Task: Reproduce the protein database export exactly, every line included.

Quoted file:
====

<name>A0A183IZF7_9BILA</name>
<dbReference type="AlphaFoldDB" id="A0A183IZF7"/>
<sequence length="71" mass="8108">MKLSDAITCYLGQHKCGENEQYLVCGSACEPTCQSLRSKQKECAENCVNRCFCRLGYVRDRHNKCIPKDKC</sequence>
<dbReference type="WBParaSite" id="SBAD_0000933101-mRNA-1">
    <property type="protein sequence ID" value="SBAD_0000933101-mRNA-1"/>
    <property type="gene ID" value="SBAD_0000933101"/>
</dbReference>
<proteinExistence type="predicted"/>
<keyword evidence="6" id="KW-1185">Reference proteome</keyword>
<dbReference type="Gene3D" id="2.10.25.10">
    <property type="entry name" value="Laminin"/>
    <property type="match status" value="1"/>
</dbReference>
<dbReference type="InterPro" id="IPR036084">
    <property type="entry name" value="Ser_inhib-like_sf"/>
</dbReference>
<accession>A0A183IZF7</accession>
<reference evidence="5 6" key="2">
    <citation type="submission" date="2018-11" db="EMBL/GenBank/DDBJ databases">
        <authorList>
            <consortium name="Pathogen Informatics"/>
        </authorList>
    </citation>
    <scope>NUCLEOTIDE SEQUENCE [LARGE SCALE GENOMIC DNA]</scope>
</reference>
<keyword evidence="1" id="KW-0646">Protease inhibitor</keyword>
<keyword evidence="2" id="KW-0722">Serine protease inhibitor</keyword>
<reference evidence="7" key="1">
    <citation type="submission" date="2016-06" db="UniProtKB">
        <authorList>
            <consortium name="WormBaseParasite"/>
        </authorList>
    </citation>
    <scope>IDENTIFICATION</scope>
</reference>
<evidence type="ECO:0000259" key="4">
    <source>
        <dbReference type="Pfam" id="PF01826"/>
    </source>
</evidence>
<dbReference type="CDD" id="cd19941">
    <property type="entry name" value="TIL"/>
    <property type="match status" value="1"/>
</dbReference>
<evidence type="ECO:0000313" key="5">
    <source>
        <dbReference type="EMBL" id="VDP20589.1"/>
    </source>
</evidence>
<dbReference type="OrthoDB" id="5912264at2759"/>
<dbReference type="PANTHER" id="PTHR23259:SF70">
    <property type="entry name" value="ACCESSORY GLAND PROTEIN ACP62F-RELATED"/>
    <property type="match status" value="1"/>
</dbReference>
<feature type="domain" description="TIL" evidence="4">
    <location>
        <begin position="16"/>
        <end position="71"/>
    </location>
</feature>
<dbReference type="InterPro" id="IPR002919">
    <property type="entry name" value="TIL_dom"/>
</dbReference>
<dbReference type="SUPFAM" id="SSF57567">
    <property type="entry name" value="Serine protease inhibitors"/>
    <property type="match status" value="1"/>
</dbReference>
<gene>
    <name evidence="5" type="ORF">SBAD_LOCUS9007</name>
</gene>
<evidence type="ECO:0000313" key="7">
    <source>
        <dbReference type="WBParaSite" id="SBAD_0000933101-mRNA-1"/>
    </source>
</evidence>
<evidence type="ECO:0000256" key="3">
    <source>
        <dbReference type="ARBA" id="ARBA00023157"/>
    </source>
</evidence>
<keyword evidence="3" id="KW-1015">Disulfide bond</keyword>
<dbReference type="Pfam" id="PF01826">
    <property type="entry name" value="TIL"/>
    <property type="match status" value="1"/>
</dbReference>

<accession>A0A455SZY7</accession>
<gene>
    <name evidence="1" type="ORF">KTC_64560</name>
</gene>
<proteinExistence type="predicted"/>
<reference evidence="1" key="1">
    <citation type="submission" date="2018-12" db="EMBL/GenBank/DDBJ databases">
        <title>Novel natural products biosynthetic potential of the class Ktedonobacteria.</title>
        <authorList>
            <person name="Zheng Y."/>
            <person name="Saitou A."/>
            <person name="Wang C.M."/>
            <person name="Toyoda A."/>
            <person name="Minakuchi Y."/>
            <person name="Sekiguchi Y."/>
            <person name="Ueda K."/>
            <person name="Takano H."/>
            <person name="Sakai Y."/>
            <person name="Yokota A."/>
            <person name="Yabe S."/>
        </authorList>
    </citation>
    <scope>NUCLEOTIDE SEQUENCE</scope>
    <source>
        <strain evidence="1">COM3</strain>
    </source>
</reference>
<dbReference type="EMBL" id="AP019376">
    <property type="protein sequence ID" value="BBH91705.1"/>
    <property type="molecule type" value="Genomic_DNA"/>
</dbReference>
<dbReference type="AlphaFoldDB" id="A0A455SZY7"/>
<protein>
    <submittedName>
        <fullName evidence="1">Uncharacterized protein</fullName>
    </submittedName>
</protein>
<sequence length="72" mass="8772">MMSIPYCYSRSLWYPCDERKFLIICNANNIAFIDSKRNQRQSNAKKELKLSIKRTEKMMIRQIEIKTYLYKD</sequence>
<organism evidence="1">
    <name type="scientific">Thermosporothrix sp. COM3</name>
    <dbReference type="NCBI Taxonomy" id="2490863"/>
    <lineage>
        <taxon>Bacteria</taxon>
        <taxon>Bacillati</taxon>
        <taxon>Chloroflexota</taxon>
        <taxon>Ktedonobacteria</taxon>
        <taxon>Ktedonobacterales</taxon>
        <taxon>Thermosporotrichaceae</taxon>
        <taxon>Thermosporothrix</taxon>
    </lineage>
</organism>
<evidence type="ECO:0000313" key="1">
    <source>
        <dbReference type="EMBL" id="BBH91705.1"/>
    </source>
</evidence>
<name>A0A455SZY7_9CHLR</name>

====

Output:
<name>A0A183IZF7_9BILA</name>
<dbReference type="AlphaFoldDB" id="A0A183IZF7"/>
<sequence length="71" mass="8108">MKLSDAITCYLGQHKCGENEQYLVCGSACEPTCQSLRSKQKECAENCVNRCFCRLGYVRDRHNKCIPKDKC</sequence>
<dbReference type="WBParaSite" id="SBAD_0000933101-mRNA-1">
    <property type="protein sequence ID" value="SBAD_0000933101-mRNA-1"/>
    <property type="gene ID" value="SBAD_0000933101"/>
</dbReference>
<proteinExistence type="predicted"/>
<keyword evidence="6" id="KW-1185">Reference proteome</keyword>
<dbReference type="Gene3D" id="2.10.25.10">
    <property type="entry name" value="Laminin"/>
    <property type="match status" value="1"/>
</dbReference>
<dbReference type="InterPro" id="IPR036084">
    <property type="entry name" value="Ser_inhib-like_sf"/>
</dbReference>
<accession>A0A183IZF7</accession>
<reference evidence="5 6" key="2">
    <citation type="submission" date="2018-11" db="EMBL/GenBank/DDBJ databases">
        <authorList>
            <consortium name="Pathogen Informatics"/>
        </authorList>
    </citation>
    <scope>NUCLEOTIDE SEQUENCE [LARGE SCALE GENOMIC DNA]</scope>
</reference>
<keyword evidence="1" id="KW-0646">Protease inhibitor</keyword>
<keyword evidence="2" id="KW-0722">Serine protease inhibitor</keyword>
<reference evidence="7" key="1">
    <citation type="submission" date="2016-06" db="UniProtKB">
        <authorList>
            <consortium name="WormBaseParasite"/>
        </authorList>
    </citation>
    <scope>IDENTIFICATION</scope>
</reference>
<evidence type="ECO:0000259" key="4">
    <source>
        <dbReference type="Pfam" id="PF01826"/>
    </source>
</evidence>
<dbReference type="CDD" id="cd19941">
    <property type="entry name" value="TIL"/>
    <property type="match status" value="1"/>
</dbReference>
<evidence type="ECO:0000313" key="5">
    <source>
        <dbReference type="EMBL" id="VDP20589.1"/>
    </source>
</evidence>
<dbReference type="OrthoDB" id="5912264at2759"/>
<dbReference type="PANTHER" id="PTHR23259:SF70">
    <property type="entry name" value="ACCESSORY GLAND PROTEIN ACP62F-RELATED"/>
    <property type="match status" value="1"/>
</dbReference>
<feature type="domain" description="TIL" evidence="4">
    <location>
        <begin position="16"/>
        <end position="71"/>
    </location>
</feature>
<dbReference type="InterPro" id="IPR002919">
    <property type="entry name" value="TIL_dom"/>
</dbReference>
<dbReference type="SUPFAM" id="SSF57567">
    <property type="entry name" value="Serine protease inhibitors"/>
    <property type="match status" value="1"/>
</dbReference>
<gene>
    <name evidence="5" type="ORF">SBAD_LOCUS9007</name>
</gene>
<evidence type="ECO:0000313" key="7">
    <source>
        <dbReference type="WBParaSite" id="SBAD_0000933101-mRNA-1"/>
    </source>
</evidence>
<evidence type="ECO:0000256" key="3">
    <source>
        <dbReference type="ARBA" id="ARBA00023157"/>
    </source>
</evidence>
<keyword evidence="3" id="KW-1015">Disulfide bond</keyword>
<dbReference type="Pfam" id="PF01826">
    <property type="entry name" value="TIL"/>
    <property type="match status" value="1"/>
</dbReference>

<accession>A0A455SZY7</accession>
<gene>
    <name evidence="1" type="ORF">KTC_64560</name>
</gene>
<proteinExistence type="predicted"/>
<reference evidence="1" key="1">
    <citation type="submission" date="2018-12" db="EMBL/GenBank/DDBJ databases">
        <title>Novel natural products biosynthetic potential of the class Ktedonobacteria.</title>
        <authorList>
            <person name="Zheng Y."/>
            <person name="Saitou A."/>
            <person name="Wang C.M."/>
            <person name="Toyoda A."/>
            <person name="Minakuchi Y."/>
            <person name="Sekiguchi Y."/>
            <person name="Ueda K."/>
            <person name="Takano H."/>
            <person name="Sakai Y."/>
            <person name="Yokota A."/>
            <person name="Yabe S."/>
        </authorList>
    </citation>
    <scope>NUCLEOTIDE SEQUENCE</scope>
    <source>
        <strain evidence="1">COM3</strain>
    </source>
</reference>
<dbReference type="EMBL" id="AP019376">
    <property type="protein sequence ID" value="BBH91705.1"/>
    <property type="molecule type" value="Genomic_DNA"/>
</dbReference>
<dbReference type="AlphaFoldDB" id="A0A455SZY7"/>
<protein>
    <submittedName>
        <fullName evidence="1">Uncharacterized protein</fullName>
    </submittedName>
</protein>
<sequence length="72" mass="8772">MMSIPYCYSRSLWYPCDERKFLIICNANNIAFIDSKRNQRQSNAKKELKLSIKRTEKMMIRQIEIKTYLYKD</sequence>
<organism evidence="1">
    <name type="scientific">Thermosporothrix sp. COM3</name>
    <dbReference type="NCBI Taxonomy" id="2490863"/>
    <lineage>
        <taxon>Bacteria</taxon>
        <taxon>Bacillati</taxon>
        <taxon>Chloroflexota</taxon>
        <taxon>Ktedonobacteria</taxon>
        <taxon>Ktedonobacterales</taxon>
        <taxon>Thermosporotrichaceae</taxon>
        <taxon>Thermosporothrix</taxon>
    </lineage>
</organism>
<evidence type="ECO:0000313" key="1">
    <source>
        <dbReference type="EMBL" id="BBH91705.1"/>
    </source>
</evidence>
<name>A0A455SZY7_9CHLR</name>